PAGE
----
Hope you like these – thanks for looking.

 

Even More Dramatic Tone on an Oly EPL5

This ‘Dramatic Tone’ phase in a dark cloudy winter is hopefully over soon! Overcast is an uninspiring light source at the best of times so any useful technique helps. A recent trip to Tyneham and Worbarrow Bay in Dorset (UK) provided a chance to use it again.

Tyneham – a village taken over by the army and never returned to the previous owners (the Bond family). The Bond’s family motto ‘The World is not Enough’ was used as a Bond film title.

This isn’t just a gimmick – it’s genuinely (commercially) useful at those times of the year when light is limited and flat and you need to inject some drama into an otherwise bland scene. ‘In Camera’ effects are often criticised for being a bit crass – the ‘Dramatic Tone’ is genuinely useful in black and white if used carefully, so I beg  to differ.

someoneelses

A published book cover (Arcangel Images/Rob Lambert) using this technique!

Corfe Castle shot from the south. The original was pretty dreary but this is good.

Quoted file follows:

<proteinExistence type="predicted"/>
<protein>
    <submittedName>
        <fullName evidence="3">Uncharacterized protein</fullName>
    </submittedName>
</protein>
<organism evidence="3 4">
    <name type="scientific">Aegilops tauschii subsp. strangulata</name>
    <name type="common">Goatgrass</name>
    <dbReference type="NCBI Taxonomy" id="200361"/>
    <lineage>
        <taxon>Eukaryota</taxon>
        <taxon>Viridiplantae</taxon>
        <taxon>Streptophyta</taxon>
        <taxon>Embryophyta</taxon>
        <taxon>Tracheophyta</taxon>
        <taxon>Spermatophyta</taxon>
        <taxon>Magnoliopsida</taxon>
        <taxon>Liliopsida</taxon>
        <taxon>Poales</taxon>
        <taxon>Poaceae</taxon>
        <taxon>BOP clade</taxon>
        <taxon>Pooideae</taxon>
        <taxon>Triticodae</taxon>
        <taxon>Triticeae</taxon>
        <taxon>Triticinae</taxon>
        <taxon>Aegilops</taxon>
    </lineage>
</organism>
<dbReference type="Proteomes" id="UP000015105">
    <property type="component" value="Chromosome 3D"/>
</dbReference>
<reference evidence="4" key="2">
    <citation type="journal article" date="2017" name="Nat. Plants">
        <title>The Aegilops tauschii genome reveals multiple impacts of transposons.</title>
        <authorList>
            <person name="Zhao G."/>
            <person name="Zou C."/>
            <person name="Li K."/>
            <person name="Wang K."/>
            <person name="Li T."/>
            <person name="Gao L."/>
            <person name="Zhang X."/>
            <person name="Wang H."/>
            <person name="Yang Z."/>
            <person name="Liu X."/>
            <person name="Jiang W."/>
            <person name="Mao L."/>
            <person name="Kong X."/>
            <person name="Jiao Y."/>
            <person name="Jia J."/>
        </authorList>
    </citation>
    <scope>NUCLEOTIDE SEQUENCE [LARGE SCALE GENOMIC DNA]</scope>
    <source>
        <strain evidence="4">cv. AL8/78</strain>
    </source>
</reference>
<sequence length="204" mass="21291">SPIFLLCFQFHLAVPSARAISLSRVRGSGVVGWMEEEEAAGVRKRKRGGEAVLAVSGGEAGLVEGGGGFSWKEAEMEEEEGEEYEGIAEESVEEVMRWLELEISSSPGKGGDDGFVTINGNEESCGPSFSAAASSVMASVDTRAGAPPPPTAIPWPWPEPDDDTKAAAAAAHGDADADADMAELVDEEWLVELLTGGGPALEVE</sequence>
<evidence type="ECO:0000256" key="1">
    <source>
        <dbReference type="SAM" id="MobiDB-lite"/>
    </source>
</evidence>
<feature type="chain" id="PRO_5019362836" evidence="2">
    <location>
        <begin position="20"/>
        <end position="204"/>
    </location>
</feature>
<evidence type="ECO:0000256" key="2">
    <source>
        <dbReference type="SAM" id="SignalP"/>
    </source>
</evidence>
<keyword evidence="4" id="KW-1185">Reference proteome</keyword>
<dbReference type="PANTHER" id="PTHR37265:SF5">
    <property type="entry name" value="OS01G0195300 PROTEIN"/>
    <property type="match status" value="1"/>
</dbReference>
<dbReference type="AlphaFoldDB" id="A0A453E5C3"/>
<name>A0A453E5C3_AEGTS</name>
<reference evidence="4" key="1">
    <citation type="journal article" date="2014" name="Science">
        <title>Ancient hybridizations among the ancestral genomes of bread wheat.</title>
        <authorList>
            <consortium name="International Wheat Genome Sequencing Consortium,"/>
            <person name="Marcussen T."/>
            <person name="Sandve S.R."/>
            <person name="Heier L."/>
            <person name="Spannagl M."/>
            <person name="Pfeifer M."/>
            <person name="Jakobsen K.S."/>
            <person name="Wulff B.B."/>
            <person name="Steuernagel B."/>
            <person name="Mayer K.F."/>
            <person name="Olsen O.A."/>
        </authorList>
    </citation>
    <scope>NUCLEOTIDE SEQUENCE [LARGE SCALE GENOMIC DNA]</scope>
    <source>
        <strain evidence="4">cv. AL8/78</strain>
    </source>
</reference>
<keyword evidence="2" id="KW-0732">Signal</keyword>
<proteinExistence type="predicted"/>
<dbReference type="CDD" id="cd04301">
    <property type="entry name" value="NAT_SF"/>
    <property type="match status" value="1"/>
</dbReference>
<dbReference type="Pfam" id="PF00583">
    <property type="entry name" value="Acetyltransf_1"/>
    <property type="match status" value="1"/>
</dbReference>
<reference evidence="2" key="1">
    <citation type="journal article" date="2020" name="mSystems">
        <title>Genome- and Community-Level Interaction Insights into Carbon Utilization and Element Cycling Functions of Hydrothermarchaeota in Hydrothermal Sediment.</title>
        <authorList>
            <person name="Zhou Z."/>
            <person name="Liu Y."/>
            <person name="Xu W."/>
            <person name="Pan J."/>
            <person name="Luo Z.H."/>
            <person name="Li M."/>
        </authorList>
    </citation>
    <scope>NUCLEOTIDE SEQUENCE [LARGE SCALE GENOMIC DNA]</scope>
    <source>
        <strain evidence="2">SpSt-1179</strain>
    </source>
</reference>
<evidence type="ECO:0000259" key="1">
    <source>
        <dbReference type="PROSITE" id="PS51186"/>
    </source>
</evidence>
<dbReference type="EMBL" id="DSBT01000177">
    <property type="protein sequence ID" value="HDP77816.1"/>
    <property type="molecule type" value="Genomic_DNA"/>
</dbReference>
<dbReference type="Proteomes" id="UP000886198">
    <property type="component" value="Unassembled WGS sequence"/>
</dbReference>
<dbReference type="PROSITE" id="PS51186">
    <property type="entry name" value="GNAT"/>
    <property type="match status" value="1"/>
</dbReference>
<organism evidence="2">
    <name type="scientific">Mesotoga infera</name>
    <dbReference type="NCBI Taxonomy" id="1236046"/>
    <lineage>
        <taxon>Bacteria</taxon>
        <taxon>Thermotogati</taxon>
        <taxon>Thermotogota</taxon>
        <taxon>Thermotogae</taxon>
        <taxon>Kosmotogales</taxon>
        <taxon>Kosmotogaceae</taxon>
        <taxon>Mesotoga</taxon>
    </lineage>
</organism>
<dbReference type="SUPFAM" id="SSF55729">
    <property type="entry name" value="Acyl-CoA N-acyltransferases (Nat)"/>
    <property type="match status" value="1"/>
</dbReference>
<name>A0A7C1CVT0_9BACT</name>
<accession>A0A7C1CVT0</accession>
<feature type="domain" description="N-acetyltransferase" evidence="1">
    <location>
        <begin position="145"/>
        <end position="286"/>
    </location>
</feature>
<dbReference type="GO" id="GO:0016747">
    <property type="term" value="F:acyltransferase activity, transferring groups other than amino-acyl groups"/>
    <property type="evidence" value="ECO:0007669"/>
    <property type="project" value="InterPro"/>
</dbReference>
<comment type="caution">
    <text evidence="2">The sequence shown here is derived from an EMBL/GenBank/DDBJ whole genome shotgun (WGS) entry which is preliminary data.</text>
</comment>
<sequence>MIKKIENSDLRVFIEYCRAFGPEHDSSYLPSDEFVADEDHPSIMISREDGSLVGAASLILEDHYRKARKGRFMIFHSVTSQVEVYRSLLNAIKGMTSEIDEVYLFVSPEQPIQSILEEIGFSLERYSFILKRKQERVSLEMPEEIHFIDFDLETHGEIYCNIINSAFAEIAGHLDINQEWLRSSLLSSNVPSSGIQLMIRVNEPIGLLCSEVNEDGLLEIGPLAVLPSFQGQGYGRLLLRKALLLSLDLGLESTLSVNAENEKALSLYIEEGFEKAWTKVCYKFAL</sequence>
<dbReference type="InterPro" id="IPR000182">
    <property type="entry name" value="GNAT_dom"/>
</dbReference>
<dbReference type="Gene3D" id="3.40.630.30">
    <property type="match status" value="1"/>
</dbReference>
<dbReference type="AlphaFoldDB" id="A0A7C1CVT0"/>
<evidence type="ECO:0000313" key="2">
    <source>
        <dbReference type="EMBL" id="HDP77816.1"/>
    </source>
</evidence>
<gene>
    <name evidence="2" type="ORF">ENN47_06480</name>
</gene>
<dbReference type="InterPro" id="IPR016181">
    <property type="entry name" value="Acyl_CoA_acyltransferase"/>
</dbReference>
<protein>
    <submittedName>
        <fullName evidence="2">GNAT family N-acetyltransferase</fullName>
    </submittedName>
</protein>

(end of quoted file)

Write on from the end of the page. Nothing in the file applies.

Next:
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Corfe Castle – a remarkable range of tones for a winter landscape, shot with the 40-150mm kit lens.

Finally, a shot of an old farm building near the coast, inhabited by some wind battered trees.

Using the 14-42mm kit lens. The remains of a farmstead on the way to Worbarrow Bay.

Thanks for looking – hope you like these!

Dramatic Tone Landscapes

Having liked this effect on chalk downland landscapes in an earlier post last November,  it was only a matter of time before another shoot. These were all taken on an Oly EPL5 with a 40-150mm Zuiko on the Wiltshire/Dorset border (southern UK) in January during a brief break in what has been truly terrible winter weather.

The ‘Dramatic Tone’ effect – if used with care – can produce some impressive images on a dull day. Winter seems to be the best time to take these as the bare trees and ploughed fields seem to suit the moody darkness of the images.

These are cropped to a square format from the 4/3 ratio of the Oly because they (and a few others) are going to be printed and framed in groups of three as a series of triptych type arrangements.

The shot above was a quick ‘grab shot’ – the lonely figure looked perfect, but only for a few seconds as he disappeared over the horizon.